Seattle, WA (PRWEB) February 05, 2014
On January 22nd, 2014 the Chris Elliott Fund (CEF) and Foundation Medicine co-hosted a dinner in Seattle to share some of the latest developments in genomic profiling and the implications for brain tumor patients everywhere. The evening brought together a number of people from the Seattle Metro area: including patients, advocates, scientists, and physicians from Swedish Medical Center and the University of Washington for an evening of learning and lively discussion.
The featured speaker was Director of Foundation Medicine’s Medical Affairs, oncologist, Dr. Gary Palmer, who presented an in-depth discussion of the FoundationOne genomic profiling test and what this means for cancer patients everywhere. This test examines the 200 or so genetic alterations that are potential molecular growth drivers of a patient’s cancer and then matches those it identifies as being abnormal with relevant targeted therapeutic options.
Dr. Palmer presented the results of several clinical research studies across different types of cancer and discussed the implications for brain cancer patients. Importantly for cancer patients everywhere, access to this test does not require any special procedures or interventions; it can be ordered by the surgeon at the time pathology testing is done with the slides being forwarded by the pathologist to FoundationOne. Results from both the pathology tests and the outcomes of the genomic assay are used in creating the patient’s treatment plan.
“We know how important it is to receive genomic profiling and sequencing and how important that information can be to a patient’s treatment plan, it can be life changing,” says Dellann Elliott Mydland, Chris Elliott Fund (CEF) Co-founder & President.
“I hear from patients all over the world that all they want is to have their survival optimized. Genetic testing creates hope and adds treatment options. It is a simple test that can determine what should be the first line of treatment.” Current standard protocol treatments for glioblastoma brain cancer are only seeing 1 to 2 year survivorship, “yet many advanced treatments, that may be indicated through a FoundationOne test, are seeing impressive results of 5 years or more survivorship.”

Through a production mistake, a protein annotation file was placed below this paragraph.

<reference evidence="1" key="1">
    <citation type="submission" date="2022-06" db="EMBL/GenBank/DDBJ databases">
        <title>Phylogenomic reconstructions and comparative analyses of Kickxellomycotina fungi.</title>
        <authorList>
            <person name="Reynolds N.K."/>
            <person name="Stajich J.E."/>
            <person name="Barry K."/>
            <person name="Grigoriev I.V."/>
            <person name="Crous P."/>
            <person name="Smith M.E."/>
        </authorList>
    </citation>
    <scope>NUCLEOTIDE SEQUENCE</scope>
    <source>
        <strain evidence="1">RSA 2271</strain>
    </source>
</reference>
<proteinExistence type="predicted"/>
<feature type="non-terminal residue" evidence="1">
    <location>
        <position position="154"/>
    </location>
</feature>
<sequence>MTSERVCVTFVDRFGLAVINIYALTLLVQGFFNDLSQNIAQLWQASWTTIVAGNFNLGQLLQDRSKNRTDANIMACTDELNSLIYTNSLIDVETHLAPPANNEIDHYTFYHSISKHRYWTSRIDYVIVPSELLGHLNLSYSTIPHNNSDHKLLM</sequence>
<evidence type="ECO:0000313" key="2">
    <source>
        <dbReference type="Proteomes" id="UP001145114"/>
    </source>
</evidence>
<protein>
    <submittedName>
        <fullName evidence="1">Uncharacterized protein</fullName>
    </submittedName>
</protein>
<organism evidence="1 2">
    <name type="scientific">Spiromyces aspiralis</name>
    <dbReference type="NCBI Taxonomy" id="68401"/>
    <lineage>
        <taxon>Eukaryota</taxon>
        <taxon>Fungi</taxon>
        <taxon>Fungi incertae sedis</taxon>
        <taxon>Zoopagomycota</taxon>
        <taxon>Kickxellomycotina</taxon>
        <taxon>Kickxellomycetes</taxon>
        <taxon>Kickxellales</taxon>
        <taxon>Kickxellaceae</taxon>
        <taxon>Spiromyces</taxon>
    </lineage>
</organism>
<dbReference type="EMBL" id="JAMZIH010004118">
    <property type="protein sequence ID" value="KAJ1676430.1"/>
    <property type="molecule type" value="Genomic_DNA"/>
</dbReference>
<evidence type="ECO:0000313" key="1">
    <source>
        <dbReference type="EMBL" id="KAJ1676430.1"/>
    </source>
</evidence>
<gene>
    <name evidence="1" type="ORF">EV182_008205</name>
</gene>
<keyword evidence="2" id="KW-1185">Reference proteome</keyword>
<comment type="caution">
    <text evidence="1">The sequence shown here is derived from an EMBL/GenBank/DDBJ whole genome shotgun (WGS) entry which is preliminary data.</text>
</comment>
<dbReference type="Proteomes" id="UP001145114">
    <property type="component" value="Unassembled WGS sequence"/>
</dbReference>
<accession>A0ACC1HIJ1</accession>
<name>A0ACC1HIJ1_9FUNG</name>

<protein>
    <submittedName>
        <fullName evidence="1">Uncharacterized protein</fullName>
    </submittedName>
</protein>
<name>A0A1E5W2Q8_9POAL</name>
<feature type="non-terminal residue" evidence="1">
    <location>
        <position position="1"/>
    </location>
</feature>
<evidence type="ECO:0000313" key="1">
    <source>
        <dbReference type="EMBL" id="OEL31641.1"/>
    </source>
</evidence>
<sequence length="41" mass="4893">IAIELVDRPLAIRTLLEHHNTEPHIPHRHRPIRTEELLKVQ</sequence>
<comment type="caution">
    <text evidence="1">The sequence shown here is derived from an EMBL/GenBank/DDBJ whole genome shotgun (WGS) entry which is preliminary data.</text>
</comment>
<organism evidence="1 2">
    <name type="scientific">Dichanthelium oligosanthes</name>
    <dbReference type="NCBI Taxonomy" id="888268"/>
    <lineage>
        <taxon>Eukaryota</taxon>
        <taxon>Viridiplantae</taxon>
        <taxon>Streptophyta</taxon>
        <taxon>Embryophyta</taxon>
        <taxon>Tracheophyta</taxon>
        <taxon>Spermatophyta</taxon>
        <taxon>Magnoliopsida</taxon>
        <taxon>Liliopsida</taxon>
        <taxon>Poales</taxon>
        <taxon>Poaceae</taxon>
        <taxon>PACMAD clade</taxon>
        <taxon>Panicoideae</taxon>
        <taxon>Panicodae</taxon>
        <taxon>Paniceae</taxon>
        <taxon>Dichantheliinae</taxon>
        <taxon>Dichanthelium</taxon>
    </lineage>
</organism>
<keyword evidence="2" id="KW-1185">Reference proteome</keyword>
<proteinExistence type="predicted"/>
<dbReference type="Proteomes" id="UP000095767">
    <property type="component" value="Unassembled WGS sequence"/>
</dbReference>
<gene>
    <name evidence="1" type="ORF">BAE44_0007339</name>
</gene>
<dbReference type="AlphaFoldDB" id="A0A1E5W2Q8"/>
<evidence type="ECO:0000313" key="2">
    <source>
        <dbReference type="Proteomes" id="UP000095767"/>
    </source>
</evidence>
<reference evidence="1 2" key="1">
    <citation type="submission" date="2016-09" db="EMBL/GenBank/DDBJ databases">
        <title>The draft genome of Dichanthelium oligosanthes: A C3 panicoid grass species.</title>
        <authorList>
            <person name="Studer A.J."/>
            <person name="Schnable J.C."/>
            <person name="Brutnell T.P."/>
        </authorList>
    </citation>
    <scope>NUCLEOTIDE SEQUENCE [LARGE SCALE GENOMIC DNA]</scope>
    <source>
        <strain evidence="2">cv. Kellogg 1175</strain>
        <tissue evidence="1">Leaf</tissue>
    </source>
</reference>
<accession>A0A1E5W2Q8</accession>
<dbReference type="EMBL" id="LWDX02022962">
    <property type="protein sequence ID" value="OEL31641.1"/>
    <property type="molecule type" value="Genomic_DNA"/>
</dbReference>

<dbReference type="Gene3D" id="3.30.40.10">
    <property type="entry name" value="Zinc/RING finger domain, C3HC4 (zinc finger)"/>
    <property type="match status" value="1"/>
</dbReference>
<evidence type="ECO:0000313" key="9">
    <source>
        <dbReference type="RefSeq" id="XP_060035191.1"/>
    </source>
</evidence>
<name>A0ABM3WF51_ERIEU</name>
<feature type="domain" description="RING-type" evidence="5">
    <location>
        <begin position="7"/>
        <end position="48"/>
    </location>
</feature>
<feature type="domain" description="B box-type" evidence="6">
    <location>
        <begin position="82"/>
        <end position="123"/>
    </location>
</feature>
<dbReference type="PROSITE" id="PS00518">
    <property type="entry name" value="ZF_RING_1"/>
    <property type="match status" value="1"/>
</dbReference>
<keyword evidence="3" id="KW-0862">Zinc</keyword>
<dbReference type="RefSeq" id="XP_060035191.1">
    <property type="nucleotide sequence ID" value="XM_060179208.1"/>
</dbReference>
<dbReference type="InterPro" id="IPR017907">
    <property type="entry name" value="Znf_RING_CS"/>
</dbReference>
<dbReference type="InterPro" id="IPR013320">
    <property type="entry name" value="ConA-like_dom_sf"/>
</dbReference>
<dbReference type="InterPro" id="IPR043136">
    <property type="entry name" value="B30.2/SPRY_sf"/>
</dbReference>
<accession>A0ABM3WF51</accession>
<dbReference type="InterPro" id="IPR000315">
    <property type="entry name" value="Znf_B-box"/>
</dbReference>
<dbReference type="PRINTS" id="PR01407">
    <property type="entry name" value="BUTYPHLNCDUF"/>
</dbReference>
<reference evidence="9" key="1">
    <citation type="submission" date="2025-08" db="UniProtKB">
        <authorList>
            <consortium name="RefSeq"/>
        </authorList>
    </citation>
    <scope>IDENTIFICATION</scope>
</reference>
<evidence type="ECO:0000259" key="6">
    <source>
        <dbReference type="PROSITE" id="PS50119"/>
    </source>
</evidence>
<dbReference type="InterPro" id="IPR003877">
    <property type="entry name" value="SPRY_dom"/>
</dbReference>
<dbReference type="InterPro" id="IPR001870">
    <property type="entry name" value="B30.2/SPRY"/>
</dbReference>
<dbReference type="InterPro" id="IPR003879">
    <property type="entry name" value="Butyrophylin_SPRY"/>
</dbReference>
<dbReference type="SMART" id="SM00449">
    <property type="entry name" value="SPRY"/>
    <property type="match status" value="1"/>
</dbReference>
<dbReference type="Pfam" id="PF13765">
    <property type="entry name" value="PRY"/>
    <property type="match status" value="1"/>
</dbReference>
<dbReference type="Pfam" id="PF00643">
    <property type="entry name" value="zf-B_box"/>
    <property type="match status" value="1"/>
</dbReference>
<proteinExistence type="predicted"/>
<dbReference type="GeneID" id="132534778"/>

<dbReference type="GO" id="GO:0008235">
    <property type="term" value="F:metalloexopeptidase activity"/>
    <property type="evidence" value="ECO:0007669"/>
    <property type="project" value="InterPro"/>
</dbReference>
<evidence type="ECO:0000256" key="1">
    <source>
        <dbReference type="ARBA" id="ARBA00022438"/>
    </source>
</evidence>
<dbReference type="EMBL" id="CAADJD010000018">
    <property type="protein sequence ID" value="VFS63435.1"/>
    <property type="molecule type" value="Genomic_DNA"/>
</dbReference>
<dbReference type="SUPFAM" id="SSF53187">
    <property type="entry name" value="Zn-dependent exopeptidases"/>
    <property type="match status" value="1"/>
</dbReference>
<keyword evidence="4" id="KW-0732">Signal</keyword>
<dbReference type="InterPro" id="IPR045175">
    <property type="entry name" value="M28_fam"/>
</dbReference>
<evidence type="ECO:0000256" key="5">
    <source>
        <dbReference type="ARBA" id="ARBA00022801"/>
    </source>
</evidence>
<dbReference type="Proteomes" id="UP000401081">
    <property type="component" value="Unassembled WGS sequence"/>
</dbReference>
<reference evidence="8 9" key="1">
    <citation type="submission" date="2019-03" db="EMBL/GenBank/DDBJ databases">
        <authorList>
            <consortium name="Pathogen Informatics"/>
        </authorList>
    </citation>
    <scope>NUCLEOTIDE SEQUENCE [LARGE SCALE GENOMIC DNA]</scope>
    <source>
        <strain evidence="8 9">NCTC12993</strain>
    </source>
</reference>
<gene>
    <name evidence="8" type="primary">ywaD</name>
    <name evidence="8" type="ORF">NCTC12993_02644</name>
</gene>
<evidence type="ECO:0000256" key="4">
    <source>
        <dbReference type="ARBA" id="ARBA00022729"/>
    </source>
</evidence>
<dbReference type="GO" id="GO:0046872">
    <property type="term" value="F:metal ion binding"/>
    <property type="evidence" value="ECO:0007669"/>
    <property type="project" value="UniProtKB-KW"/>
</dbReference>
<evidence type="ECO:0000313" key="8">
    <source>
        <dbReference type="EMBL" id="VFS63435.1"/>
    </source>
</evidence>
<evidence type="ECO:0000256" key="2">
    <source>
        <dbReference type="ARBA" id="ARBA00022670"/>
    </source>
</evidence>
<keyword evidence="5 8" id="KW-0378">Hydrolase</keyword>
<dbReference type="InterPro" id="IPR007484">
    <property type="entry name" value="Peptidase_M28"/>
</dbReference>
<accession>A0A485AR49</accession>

The Chris Elliott Fund offers personalized one-on-one support for patients, connecting them with the most advanced treatment options available and advocate for genomic sequencing and DNA sequencing for all brain tumor patients. The organization was founded 3 weeks before Chris Elliott’s death (due to glioblastoma brain cancer) and it wasn't until the tumor had recurred that Dellann and Chris discovered that genomic sequencing and DNA testing can be essential in identifying those options with the highest promise of success.
The Chris Elliott Fund will be hosting additional Dinner and Learn events with their many brain cancer and brain tumor community partners in the coming months. Stay updated by visiting the organization’s http://www.chriselliottfund.org website.
About Dr. Gary Palmer MD, JD, MBA, MPH
Dr. Palmer is Senior Vice President, Medical Affairs and Commercial Development and a medical oncologist with a career spanning three decades in oncology, initially as a practicing oncologist (clinician) in both the academic and community settings and then as a biotech industry executive with diagnostic and therapeutic experience. Previous to joining Foundation Medicine Dr. Palmer spent many years across the industry at On-Q-ity, Genomic Health, Kosan Biosciences, Salmedix, Inc. and Amgen, Inc. Dr. Palmer received a BA from Yale University and an MD from the Stanford University School of Medicine. He completed his internal medicine training at the Boston City Hospital and his oncology fellowship at the Massachusetts General Hospital. He also holds an MBA from the University of California, an MPH from the University of California, Los Angeles and a JD from Concord University. He is a licensed physician and a member of the State Bar of California. Prior to joining industry, he served as director of the Medical Breast Service at the University of California Davis Cancer Center and was chief of medical oncology at Mercy Health System, Sacramento.
About The Chris Elliott Fund
The Chris Elliott Fund (CEF) is a brain cancer and brain tumor patient advocacy organization and national 501(c)(3) non-profit with offices in Redmond, Washington. Established in 2002, the Chris Elliott Fund is furiously committed to finding a cure for brain cancer and to bringing HOPE to the lives of patients and their families. Providing unique, one-on-one, personalized support to brain cancer patients; providing immediate access to advanced treatment options, specialists and comprehensive support programs; provide support and guidance concerning the day to day needs of patients and their caregivers; and educate the general public on matters related to brain tumors and brain cancer and advocate on issues of national public health policies impacting the lives and welfare of brain cancer and brain tumor patients. The organization and its advocates directly serve 1300+ patients and caregivers every month free of charge. CEF is a member of the Society for Neuro-oncologists, American Association of Neuroscience Nurses, American Cancer Association for Cancer Research, Washington Biosciences Association, among others. If we can help, please contact us at WeCare(at)EndBrainCancer(dot)com.